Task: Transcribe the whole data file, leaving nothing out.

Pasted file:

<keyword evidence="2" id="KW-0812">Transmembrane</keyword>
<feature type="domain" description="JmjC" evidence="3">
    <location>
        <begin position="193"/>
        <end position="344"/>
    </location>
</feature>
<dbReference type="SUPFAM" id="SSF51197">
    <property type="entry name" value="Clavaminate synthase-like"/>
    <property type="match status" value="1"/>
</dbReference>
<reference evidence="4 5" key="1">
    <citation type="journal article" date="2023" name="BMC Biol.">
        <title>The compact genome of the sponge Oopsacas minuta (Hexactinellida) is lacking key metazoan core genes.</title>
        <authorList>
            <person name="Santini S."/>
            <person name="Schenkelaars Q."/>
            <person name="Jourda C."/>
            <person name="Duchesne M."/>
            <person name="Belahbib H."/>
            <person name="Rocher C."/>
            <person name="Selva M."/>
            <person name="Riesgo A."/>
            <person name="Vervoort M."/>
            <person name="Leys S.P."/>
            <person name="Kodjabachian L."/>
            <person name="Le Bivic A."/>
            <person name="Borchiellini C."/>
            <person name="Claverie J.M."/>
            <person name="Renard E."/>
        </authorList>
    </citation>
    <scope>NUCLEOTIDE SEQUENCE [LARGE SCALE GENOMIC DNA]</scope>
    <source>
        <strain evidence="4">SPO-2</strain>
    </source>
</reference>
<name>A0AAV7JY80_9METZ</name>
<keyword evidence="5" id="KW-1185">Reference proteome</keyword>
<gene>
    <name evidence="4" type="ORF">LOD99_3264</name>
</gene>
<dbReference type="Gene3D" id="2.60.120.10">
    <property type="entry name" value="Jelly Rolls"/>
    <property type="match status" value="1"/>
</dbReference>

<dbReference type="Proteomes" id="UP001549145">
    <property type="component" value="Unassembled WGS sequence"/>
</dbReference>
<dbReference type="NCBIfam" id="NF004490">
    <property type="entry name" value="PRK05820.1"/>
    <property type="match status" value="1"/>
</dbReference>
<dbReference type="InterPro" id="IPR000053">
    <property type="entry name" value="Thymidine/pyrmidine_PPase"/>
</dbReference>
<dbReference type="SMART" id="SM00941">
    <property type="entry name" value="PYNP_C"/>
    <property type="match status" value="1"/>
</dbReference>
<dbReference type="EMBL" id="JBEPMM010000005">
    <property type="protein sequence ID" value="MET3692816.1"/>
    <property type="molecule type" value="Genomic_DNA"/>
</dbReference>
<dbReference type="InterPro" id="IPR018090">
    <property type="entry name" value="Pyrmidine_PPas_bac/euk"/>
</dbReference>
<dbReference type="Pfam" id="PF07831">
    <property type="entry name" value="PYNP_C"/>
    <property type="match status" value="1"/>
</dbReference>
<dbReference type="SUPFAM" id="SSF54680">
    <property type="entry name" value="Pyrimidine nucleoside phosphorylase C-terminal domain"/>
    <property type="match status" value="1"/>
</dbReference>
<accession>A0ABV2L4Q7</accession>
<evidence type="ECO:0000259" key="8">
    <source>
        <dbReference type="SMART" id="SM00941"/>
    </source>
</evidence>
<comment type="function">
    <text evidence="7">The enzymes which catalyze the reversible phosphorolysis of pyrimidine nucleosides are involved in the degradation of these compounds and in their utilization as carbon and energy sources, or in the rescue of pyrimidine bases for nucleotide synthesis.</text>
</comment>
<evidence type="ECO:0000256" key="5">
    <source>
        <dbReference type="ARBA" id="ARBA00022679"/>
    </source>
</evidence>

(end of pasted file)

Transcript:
<keyword evidence="2" id="KW-0812">Transmembrane</keyword>
<feature type="domain" description="JmjC" evidence="3">
    <location>
        <begin position="193"/>
        <end position="344"/>
    </location>
</feature>
<dbReference type="SUPFAM" id="SSF51197">
    <property type="entry name" value="Clavaminate synthase-like"/>
    <property type="match status" value="1"/>
</dbReference>
<reference evidence="4 5" key="1">
    <citation type="journal article" date="2023" name="BMC Biol.">
        <title>The compact genome of the sponge Oopsacas minuta (Hexactinellida) is lacking key metazoan core genes.</title>
        <authorList>
            <person name="Santini S."/>
            <person name="Schenkelaars Q."/>
            <person name="Jourda C."/>
            <person name="Duchesne M."/>
            <person name="Belahbib H."/>
            <person name="Rocher C."/>
            <person name="Selva M."/>
            <person name="Riesgo A."/>
            <person name="Vervoort M."/>
            <person name="Leys S.P."/>
            <person name="Kodjabachian L."/>
            <person name="Le Bivic A."/>
            <person name="Borchiellini C."/>
            <person name="Claverie J.M."/>
            <person name="Renard E."/>
        </authorList>
    </citation>
    <scope>NUCLEOTIDE SEQUENCE [LARGE SCALE GENOMIC DNA]</scope>
    <source>
        <strain evidence="4">SPO-2</strain>
    </source>
</reference>
<name>A0AAV7JY80_9METZ</name>
<keyword evidence="5" id="KW-1185">Reference proteome</keyword>
<gene>
    <name evidence="4" type="ORF">LOD99_3264</name>
</gene>
<dbReference type="Gene3D" id="2.60.120.10">
    <property type="entry name" value="Jelly Rolls"/>
    <property type="match status" value="1"/>
</dbReference>

<dbReference type="Proteomes" id="UP001549145">
    <property type="component" value="Unassembled WGS sequence"/>
</dbReference>
<dbReference type="NCBIfam" id="NF004490">
    <property type="entry name" value="PRK05820.1"/>
    <property type="match status" value="1"/>
</dbReference>
<dbReference type="InterPro" id="IPR000053">
    <property type="entry name" value="Thymidine/pyrmidine_PPase"/>
</dbReference>
<dbReference type="SMART" id="SM00941">
    <property type="entry name" value="PYNP_C"/>
    <property type="match status" value="1"/>
</dbReference>
<dbReference type="EMBL" id="JBEPMM010000005">
    <property type="protein sequence ID" value="MET3692816.1"/>
    <property type="molecule type" value="Genomic_DNA"/>
</dbReference>
<dbReference type="InterPro" id="IPR018090">
    <property type="entry name" value="Pyrmidine_PPas_bac/euk"/>
</dbReference>
<dbReference type="Pfam" id="PF07831">
    <property type="entry name" value="PYNP_C"/>
    <property type="match status" value="1"/>
</dbReference>
<dbReference type="SUPFAM" id="SSF54680">
    <property type="entry name" value="Pyrimidine nucleoside phosphorylase C-terminal domain"/>
    <property type="match status" value="1"/>
</dbReference>
<accession>A0ABV2L4Q7</accession>
<evidence type="ECO:0000259" key="8">
    <source>
        <dbReference type="SMART" id="SM00941"/>
    </source>
</evidence>
<comment type="function">
    <text evidence="7">The enzymes which catalyze the reversible phosphorolysis of pyrimidine nucleosides are involved in the degradation of these compounds and in their utilization as carbon and energy sources, or in the rescue of pyrimidine bases for nucleotide synthesis.</text>
</comment>
<evidence type="ECO:0000256" key="5">
    <source>
        <dbReference type="ARBA" id="ARBA00022679"/>
    </source>
</evidence>